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Re: [atlas_craftsman] Hmmmm

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  • mertbaker
    Older lathes were designed to use Carbon steel tooling, which will not stand up to very high speeds. Newer ones, designed in the 30s when HSS was the tool
    Message 1 of 12 , Feb 2, 2004
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      Older lathes were designed to use Carbon steel tooling, which will not stand
      up to very high speeds. Newer ones, designed in the 30s when HSS was the
      tool material turn faster, and the late ones for carbide, faster still. Us
      old fogies in the hobby, like the slow speeds for threading, and with a new
      lathe like the 7x machines have to use a hand crank for precise control when
      threading, as even the slow speeds are too fast. The HS setting on the 7xs
      is for stuff under 1/2" dia..
      Mert

      MertBaker@...
      ----- Original Message -----
      From: "jo barden" <jobarden422@...>
      To: <atlas_craftsman@yahoogroups.com>
      Sent: Monday, February 02, 2004 5:04 PM
      Subject: Re: [atlas_craftsman] Hmmmm


      >
      > My twopenth,
      >
      > I have found that my Sphere (atlas 10") with its sixteen speeds is better
      > than modern machines as it can run slower in backgear than modern machines
      > allowing larger work to be undertaken than would otherwise be possible
      with
      > this size of machine, it has the versitility of screwcutting and the
      weight
      > to give confidence in the work you need to do, I also think that it is
      > better than the Myford which I consider over priced even if it doe's have
      > lots of gizmos.
      > Stick with your Atlas you will be able to get spares for a long time to
      > come, long after the far eastern machine has become rust on the workshop
      > floor and isn't it better and more environmentally friendly to keep a bit
      of
      > industrial history doing the job it was designed for.
      >
      > thats my opinion
      >
      > Jo
      >
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    • n8as1@aol.com
      In a message dated 2/2/2004 11:21:55 AM Central Standard Time, ... AMEN, brother Randy ..........only conclusion i can come to is the nay sayers must have
      Message 2 of 12 , Feb 2, 2004
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        In a message dated 2/2/2004 11:21:55 AM Central Standard Time,
        rpedersen1@... writes:

        > I would not trade my 618 for a truck load of 7x10s. It has slower speeds
        > for
        > threading and has always done anything ask of it that was in it
        > capabilities. If you spend a little time looking and find one that has not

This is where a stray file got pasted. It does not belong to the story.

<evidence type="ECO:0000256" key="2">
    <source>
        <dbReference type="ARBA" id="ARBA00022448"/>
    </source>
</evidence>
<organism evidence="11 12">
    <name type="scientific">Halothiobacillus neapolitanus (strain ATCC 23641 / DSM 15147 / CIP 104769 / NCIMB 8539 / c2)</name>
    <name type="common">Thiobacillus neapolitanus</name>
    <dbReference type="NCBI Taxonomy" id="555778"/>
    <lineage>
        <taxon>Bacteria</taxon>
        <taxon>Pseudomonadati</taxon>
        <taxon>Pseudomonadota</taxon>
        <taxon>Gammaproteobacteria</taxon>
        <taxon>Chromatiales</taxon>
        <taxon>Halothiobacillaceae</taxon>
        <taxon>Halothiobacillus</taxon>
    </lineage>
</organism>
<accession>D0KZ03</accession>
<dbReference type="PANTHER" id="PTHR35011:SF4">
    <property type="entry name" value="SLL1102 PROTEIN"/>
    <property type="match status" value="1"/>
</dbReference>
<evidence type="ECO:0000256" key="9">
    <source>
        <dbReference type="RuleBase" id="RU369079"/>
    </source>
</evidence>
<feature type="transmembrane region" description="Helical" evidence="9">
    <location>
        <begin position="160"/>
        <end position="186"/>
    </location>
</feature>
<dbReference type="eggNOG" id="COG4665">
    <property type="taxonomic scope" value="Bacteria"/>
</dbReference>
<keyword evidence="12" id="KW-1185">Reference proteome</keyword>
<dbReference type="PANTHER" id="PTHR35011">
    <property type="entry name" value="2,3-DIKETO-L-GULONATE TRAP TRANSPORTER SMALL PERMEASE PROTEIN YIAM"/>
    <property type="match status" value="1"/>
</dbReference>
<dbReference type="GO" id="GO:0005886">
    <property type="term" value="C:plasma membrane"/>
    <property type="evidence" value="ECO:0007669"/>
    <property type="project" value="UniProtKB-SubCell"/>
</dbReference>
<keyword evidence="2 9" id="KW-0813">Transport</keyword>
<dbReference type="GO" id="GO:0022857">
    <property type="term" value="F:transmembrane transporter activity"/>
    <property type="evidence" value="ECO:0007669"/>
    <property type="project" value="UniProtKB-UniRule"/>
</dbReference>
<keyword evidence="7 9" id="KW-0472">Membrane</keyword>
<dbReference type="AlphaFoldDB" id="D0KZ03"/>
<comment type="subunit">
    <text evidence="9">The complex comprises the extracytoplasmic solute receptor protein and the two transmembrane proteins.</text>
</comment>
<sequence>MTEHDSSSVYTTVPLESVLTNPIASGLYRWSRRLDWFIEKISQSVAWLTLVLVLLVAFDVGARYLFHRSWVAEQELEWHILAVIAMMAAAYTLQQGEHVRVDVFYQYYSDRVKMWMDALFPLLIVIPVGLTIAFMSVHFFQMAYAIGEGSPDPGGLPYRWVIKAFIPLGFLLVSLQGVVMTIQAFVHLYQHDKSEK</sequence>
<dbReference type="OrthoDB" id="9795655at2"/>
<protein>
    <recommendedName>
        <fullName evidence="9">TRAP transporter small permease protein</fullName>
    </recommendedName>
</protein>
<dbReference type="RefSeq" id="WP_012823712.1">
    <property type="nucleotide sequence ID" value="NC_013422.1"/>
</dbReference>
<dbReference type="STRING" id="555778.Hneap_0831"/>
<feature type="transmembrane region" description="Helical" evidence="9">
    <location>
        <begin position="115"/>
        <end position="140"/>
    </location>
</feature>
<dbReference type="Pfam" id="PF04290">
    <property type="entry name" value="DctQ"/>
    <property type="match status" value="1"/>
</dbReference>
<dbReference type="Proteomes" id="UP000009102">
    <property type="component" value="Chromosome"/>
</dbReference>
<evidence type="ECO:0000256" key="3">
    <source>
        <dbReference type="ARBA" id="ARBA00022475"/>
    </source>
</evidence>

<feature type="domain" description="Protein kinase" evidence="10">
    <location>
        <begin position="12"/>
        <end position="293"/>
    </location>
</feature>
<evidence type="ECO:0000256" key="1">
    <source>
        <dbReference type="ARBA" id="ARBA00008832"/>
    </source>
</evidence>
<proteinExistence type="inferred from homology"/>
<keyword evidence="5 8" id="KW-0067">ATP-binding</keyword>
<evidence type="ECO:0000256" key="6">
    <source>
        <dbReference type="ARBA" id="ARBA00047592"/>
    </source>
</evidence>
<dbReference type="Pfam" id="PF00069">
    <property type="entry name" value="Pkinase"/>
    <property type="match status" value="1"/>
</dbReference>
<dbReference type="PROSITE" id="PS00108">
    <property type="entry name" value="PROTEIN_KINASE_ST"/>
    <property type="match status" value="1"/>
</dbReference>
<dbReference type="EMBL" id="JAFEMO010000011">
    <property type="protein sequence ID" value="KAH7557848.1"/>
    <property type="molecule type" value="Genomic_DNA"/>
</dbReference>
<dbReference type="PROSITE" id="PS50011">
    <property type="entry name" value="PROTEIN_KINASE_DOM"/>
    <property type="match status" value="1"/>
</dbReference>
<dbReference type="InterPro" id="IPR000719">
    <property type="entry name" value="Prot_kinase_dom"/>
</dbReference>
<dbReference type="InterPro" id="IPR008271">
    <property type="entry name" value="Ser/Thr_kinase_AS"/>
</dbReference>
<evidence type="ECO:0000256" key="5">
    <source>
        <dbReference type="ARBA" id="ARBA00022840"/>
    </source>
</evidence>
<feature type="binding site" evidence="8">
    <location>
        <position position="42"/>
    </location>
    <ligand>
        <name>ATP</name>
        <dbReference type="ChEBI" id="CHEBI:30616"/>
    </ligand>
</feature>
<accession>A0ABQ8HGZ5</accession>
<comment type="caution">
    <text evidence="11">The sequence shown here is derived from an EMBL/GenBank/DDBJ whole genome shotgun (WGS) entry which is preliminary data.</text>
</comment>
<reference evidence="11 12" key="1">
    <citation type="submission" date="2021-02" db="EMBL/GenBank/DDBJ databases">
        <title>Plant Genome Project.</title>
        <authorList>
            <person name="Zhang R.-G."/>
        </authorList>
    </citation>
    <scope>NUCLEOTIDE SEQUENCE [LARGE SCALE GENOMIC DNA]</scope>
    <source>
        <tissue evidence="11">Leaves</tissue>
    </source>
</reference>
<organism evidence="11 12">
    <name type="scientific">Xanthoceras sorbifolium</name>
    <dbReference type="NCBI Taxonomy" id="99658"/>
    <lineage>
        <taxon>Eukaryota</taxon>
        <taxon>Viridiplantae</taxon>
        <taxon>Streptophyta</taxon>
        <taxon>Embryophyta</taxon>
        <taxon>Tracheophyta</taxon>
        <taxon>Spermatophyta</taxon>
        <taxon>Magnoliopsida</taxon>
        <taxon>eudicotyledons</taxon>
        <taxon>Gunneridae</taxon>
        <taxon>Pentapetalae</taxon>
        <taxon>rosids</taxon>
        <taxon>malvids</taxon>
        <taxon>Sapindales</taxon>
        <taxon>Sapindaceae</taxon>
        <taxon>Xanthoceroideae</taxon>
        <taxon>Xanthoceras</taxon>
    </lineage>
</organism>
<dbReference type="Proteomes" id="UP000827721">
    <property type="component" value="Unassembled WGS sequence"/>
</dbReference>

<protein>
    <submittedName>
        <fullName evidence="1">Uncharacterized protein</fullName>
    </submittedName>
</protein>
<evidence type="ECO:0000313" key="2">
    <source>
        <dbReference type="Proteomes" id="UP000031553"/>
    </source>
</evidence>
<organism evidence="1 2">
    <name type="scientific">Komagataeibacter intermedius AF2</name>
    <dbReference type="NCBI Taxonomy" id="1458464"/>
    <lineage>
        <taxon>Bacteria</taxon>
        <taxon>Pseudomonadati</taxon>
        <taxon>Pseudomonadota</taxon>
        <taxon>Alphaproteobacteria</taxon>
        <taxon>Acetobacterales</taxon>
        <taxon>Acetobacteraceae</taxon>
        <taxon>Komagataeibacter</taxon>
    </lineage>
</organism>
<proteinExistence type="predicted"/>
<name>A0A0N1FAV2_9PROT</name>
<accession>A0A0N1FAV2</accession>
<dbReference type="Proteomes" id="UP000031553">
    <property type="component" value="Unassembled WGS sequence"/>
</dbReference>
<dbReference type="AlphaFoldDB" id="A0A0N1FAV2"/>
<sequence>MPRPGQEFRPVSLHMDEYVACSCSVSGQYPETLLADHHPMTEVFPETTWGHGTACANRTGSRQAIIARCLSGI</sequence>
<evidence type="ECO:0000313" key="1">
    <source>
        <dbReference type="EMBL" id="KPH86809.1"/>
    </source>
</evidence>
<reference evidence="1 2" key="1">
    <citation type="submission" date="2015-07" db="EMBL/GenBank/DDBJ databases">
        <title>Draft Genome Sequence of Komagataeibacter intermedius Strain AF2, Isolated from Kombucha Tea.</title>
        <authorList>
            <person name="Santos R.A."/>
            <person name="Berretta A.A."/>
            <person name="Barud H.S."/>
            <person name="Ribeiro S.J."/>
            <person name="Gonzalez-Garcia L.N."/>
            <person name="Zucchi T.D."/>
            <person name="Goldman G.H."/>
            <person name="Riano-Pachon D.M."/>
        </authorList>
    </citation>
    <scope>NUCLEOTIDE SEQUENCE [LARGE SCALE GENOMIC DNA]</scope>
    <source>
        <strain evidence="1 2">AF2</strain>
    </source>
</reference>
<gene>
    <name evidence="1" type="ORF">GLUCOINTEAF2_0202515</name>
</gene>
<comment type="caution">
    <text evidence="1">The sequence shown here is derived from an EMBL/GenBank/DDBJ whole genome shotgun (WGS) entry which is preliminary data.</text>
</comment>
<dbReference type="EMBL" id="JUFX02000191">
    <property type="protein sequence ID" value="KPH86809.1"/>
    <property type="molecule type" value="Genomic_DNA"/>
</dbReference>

> been abused I think you would be very happy.
        >
        > Randy Pedersen
        > Salina, Ks
        > Atlas 618
        > South Bend 1946 9" A, 1938 9" C
        > Enco 1105 Mill Drill
        > rpedersen1@...
        >
        >

        AMEN, brother Randy ..........only conclusion i can come to is the nay
        sayers must have experienced a beat up wore out 6x18 ,a redesigned late 6x18 ,or
        only had xperience w/ a monarch 10EE...confusing .....maybe they confuse the
        6x18 w/ a 6x12..........dunno........recently did some thrdng at over 600 rpm ,
        just to prove/disprove a point , but wud hate to have learned w/out that 54 rpm
        bottom backspeed

        best wishes'
        docn8as


        [Non-text portions of this message have been removed]
      • jerdal
        ... not ... Its worth noting that the 618 is NOT a 109........ The 109 has the problems of the 7x, plus many more other problems, without the
        Message 3 of 12 , Feb 2, 2004
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          > > I would not trade my 618 for a truck load of 7x10s. It has slower speeds
          > > for
          > > threading and has always done anything ask of it that was in it
          > > capabilities. If you spend a little time looking and find one that has
          not
          > > been abused I think you would be very happy.

          Its worth noting that the 618 is NOT a 109........

          The 109 has the problems of the 7x, plus many more other problems, without
          the advantages........

          The 618 is a real lathe, made to do work by folks that knew how. Even if it
          was made to a price.

          But, price-wise, you can get a 7x for less than the price of a 618 in many
          places. 618s go cheap here, but that isn't true everywhere.

          Jerrold
        • bichonben2003
          If you are adventurous, you might want to pick up the Gingery books and build your own. I have a 618 but am seriously thinking of building some of Gingery s
          Message 4 of 12 , Feb 3, 2004
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            If you are adventurous, you might want to pick up the Gingery books
            and build your own. I have a 618 but am seriously thinking of
            building some of Gingery's contraptions including the lathe just for
            the learning experience. There is a Gingery group here on Yahoo if
            you want to check them out.
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